Abstract

Middle Jurassic to Lower Cretaceous intermediate to silicic plutonic and volcanic rocks of Hong Kong record a transition from calc-alkaline, through high-K calc-alkaline, to transitional shoshonitic compositions with time. Close spatial and temporal associations among comagmatic volcanic-plutonic pairs indicate that magmatism occurred in discrete episodes, mostly of less than one million years duration. Synchronous high-K calc-alkaline and transitional shoshonitic magmatic activity during at least one pulse suggests a relatively rapid transition from a subduction-related to an extension-related tectonic setting.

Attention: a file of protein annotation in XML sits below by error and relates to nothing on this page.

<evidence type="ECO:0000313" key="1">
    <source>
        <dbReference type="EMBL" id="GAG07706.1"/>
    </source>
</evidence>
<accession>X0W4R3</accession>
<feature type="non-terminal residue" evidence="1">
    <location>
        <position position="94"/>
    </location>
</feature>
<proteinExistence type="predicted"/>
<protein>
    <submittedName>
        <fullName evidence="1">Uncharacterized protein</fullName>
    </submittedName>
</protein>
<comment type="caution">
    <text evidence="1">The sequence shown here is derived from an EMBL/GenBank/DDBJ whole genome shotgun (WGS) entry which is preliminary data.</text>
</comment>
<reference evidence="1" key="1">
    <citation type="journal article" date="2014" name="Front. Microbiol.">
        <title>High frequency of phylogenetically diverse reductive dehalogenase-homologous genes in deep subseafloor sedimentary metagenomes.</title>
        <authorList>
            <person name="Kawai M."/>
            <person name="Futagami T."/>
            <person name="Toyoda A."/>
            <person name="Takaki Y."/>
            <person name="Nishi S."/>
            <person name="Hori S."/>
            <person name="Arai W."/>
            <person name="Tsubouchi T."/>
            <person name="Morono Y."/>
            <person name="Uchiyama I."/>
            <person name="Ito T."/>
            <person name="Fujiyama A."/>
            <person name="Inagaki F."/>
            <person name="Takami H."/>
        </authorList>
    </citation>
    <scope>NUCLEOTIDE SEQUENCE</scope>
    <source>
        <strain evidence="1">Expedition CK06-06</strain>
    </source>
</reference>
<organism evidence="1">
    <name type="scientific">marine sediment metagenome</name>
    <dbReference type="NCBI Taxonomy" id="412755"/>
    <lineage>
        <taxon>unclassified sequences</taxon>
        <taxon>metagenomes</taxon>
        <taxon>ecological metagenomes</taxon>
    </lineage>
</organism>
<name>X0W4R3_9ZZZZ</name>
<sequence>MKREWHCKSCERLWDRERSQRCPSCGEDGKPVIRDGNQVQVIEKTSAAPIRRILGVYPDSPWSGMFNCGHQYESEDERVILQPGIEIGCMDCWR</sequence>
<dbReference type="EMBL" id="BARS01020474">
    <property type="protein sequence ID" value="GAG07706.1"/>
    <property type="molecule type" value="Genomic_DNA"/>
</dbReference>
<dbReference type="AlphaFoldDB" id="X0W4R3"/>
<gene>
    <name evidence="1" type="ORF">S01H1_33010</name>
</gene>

Geochemical signatures indicate that the magmatic suites have a mantle origin with a decreasing crustal contribution from two distinct sources. The earliest mantle-derived magmas interacted strongly with a dominantly Archaean crustal protolith. Younger magmas show evidence for interaction with a dominantly Proterozoic crustal protolith. The strongest mantle influence is shown by magmas which were intruded along the boundary between the two dominant crustal sources. This interface marks a deep crustal discontinuity which promoted the passage of magmas to the surface.

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